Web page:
Back Continue

Getting Started
Problem 1
Problem 2
Problem 3
Problem 4
Problem 5
Problem 6
Problem Index

Analysis - Page 1 of 2

ID# C1010A1

Problem 1: Analysis of the U.S. 95/Styner-Lauder Avenue Intersection

We will now integrate the results from the three computations, considering the intersection U.S. 95/Styner/Lauder under TWSC and signal control.  

Let's begin with a comparison of the overall delay experienced by all drivers who would use the intersection. This intersection delay is calculated explicitly as part of the HCM method for signalized intersections. For the TWSC intersection, we will assume that the delay is zero for major street through and right turn vehicles and compute a weighted average of delay for all vehicles entering the intersection. But while we can compute the average intersection delay for a TWSC intersection, we should note that the HCM explicitly does not define level of service for the intersection as a whole. This fact should encourage the user to look carefully at the operation of each minor movement. We should also be reminded that both v/c ratio and queue length should be considered when reviewing the overall performance of the TWSC intersection.

Exhibit 1-18. Comparison of Intersection Control Delay Estimates: TWSC vs. Signal


Intersection Control Delay (sec/veh)
Existing Volumes Future volumes
TWSC intersection 9.7 31.8
Signalized intersection 10.9 11.7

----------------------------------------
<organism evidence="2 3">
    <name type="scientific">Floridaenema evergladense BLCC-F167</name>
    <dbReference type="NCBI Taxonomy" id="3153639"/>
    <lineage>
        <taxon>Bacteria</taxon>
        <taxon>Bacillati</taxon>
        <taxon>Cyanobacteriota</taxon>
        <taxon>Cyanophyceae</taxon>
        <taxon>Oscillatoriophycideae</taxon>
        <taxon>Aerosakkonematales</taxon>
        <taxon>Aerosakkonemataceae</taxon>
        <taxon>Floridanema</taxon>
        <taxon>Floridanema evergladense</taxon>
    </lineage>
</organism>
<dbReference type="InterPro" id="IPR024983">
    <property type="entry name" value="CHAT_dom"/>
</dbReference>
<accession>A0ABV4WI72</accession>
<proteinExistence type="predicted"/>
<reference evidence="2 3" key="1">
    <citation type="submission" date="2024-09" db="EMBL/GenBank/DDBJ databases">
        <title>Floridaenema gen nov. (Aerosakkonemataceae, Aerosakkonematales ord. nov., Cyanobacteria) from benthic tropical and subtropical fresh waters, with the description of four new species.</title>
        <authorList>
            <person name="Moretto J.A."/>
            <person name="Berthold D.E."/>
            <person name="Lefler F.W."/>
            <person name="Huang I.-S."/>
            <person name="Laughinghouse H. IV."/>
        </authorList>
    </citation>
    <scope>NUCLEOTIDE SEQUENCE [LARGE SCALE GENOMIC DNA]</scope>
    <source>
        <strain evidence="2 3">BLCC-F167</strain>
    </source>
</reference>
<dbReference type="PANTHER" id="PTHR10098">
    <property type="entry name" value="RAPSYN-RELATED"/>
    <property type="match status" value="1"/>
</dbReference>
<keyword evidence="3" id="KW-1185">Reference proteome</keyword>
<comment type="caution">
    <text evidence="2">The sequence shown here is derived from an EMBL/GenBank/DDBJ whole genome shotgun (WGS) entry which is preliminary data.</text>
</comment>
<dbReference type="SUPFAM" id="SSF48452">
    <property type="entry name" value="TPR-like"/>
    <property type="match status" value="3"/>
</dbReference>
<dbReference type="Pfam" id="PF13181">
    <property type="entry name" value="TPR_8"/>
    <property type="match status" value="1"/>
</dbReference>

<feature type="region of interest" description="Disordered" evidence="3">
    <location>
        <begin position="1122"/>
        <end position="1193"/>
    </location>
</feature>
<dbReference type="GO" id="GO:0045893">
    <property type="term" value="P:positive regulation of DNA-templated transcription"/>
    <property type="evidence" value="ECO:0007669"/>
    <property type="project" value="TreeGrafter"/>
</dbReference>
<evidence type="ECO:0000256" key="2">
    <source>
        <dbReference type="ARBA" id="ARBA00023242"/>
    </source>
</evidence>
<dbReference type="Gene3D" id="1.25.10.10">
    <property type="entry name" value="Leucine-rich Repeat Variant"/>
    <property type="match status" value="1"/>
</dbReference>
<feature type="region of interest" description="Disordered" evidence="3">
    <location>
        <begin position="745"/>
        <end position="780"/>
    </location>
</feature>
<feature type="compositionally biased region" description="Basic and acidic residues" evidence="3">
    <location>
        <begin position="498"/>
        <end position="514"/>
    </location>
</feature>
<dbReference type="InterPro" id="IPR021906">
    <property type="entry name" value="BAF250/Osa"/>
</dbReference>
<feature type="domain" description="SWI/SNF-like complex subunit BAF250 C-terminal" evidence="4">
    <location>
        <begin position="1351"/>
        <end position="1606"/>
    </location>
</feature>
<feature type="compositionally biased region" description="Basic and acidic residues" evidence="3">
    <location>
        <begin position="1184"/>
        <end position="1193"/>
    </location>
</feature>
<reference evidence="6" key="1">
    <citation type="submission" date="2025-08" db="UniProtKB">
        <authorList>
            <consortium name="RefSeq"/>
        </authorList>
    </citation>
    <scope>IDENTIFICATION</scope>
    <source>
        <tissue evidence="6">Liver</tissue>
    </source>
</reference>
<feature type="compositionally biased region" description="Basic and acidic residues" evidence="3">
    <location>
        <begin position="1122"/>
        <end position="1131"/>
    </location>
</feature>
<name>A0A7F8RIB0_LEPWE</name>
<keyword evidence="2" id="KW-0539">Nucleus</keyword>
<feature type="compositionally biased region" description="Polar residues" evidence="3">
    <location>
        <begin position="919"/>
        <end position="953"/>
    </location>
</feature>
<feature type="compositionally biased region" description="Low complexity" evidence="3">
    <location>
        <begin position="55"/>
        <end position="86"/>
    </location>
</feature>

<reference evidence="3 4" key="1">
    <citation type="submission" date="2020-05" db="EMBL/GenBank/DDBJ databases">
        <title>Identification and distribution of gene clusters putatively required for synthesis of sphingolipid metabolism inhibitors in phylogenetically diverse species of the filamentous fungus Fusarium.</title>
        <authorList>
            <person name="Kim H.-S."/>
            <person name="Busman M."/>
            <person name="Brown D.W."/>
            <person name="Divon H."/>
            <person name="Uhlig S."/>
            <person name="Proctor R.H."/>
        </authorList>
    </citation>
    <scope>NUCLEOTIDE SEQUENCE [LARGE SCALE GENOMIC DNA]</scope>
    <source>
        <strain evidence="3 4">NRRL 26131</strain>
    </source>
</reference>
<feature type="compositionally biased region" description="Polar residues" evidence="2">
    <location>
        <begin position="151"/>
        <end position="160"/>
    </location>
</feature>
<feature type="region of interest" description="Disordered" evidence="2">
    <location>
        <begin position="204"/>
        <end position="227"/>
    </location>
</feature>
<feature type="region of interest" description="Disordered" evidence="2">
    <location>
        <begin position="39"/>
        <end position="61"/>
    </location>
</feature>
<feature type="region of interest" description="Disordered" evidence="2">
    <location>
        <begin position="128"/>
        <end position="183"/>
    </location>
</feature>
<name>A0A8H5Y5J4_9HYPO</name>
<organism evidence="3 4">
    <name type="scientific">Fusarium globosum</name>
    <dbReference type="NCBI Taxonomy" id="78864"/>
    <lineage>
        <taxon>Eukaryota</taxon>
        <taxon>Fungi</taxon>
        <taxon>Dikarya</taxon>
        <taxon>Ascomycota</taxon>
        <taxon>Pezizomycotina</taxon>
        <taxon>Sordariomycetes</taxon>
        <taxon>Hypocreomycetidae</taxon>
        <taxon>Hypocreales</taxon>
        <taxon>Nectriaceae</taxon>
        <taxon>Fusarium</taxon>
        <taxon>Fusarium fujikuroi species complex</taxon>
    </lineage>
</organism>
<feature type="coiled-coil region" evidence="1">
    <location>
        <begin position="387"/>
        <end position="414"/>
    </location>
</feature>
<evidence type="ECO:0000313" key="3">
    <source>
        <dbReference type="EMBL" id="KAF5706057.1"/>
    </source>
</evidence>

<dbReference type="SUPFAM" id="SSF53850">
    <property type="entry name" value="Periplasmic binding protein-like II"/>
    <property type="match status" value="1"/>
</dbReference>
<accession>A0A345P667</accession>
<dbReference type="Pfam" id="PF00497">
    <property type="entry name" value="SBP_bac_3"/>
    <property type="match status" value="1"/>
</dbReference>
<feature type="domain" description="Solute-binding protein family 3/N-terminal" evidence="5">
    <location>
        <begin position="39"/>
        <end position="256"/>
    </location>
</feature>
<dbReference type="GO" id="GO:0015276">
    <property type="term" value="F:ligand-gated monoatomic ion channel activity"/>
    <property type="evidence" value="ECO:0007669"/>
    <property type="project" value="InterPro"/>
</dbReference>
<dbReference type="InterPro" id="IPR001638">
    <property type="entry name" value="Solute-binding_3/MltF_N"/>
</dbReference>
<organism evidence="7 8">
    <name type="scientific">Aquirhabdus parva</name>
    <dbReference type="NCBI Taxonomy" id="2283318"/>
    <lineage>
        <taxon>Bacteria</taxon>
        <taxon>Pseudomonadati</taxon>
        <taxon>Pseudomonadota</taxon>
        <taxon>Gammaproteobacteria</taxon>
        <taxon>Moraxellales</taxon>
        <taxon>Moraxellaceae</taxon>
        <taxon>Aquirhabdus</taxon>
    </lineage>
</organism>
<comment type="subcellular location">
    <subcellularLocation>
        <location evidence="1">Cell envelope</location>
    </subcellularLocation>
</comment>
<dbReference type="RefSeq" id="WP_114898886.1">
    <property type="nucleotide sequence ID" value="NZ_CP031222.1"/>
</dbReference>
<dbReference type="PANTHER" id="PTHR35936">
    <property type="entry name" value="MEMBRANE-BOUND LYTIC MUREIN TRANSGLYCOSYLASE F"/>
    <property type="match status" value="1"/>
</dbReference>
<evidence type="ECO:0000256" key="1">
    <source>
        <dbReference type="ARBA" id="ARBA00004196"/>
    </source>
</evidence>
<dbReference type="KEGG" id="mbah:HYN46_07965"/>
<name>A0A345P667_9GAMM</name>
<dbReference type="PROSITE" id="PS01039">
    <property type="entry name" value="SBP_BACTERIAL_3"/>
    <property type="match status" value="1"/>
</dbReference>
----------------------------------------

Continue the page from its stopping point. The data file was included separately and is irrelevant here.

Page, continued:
When a signal is added, the delay is shifted from some movements to other movements. In this case, the northbound and southbound traffic on U.S. 95 experience no delay when the side streets (the eastbound and westbound movements) are stop sign controlled. But when a signal is added, these movements will also experience some delay. In fact, the average delay for all vehicles increases by a small amount when the intersection control is changed from TWSC to signal control.

The benefits of the signalized control, however, are shown when the future conditions are considered. The additional delay for all vehicles increases by a small amount, while for TWSC the delay increases significantly from about 10 seconds per vehicle to about 32 seconds per vehicle.

This difference is more dramatic when considering individual movements or lane groups. For example, for existing volumes, the WB LT movement would experience almost a 50 percent decrease in delay (from 36 seconds to about 19 seconds) if the intersection were signalized.

Back ] Continue ] with Analysis